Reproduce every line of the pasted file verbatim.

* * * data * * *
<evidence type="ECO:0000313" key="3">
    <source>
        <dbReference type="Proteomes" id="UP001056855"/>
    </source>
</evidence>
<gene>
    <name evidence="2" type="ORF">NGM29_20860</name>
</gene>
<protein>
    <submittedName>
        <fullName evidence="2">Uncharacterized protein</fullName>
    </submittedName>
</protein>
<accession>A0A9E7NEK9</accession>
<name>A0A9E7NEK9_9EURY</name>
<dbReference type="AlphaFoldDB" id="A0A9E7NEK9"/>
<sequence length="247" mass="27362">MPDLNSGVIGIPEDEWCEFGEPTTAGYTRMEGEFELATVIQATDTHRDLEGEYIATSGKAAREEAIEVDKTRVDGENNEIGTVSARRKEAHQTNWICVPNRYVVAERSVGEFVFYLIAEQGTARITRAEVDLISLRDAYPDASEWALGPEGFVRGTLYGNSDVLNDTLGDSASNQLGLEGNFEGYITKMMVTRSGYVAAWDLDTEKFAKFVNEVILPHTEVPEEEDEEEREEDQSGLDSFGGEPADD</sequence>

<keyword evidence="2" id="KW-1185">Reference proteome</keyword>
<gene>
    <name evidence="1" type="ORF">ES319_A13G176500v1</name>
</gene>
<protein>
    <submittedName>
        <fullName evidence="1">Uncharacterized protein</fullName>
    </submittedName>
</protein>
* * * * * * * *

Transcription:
<evidence type="ECO:0000313" key="3">
    <source>
        <dbReference type="Proteomes" id="UP001056855"/>
    </source>
</evidence>
<gene>
    <name evidence="2" type="ORF">NGM29_20860</name>
</gene>
<protein>
    <submittedName>
        <fullName evidence="2">Uncharacterized protein</fullName>
    </submittedName>
</protein>
<accession>A0A9E7NEK9</accession>
<name>A0A9E7NEK9_9EURY</name>
<dbReference type="AlphaFoldDB" id="A0A9E7NEK9"/>
<sequence length="247" mass="27362">MPDLNSGVIGIPEDEWCEFGEPTTAGYTRMEGEFELATVIQATDTHRDLEGEYIATSGKAAREEAIEVDKTRVDGENNEIGTVSARRKEAHQTNWICVPNRYVVAERSVGEFVFYLIAEQGTARITRAEVDLISLRDAYPDASEWALGPEGFVRGTLYGNSDVLNDTLGDSASNQLGLEGNFEGYITKMMVTRSGYVAAWDLDTEKFAKFVNEVILPHTEVPEEEDEEEREEDQSGLDSFGGEPADD</sequence>

<keyword evidence="2" id="KW-1185">Reference proteome</keyword>
<gene>
    <name evidence="1" type="ORF">ES319_A13G176500v1</name>
</gene>
<protein>
    <submittedName>
        <fullName evidence="1">Uncharacterized protein</fullName>
    </submittedName>
</protein>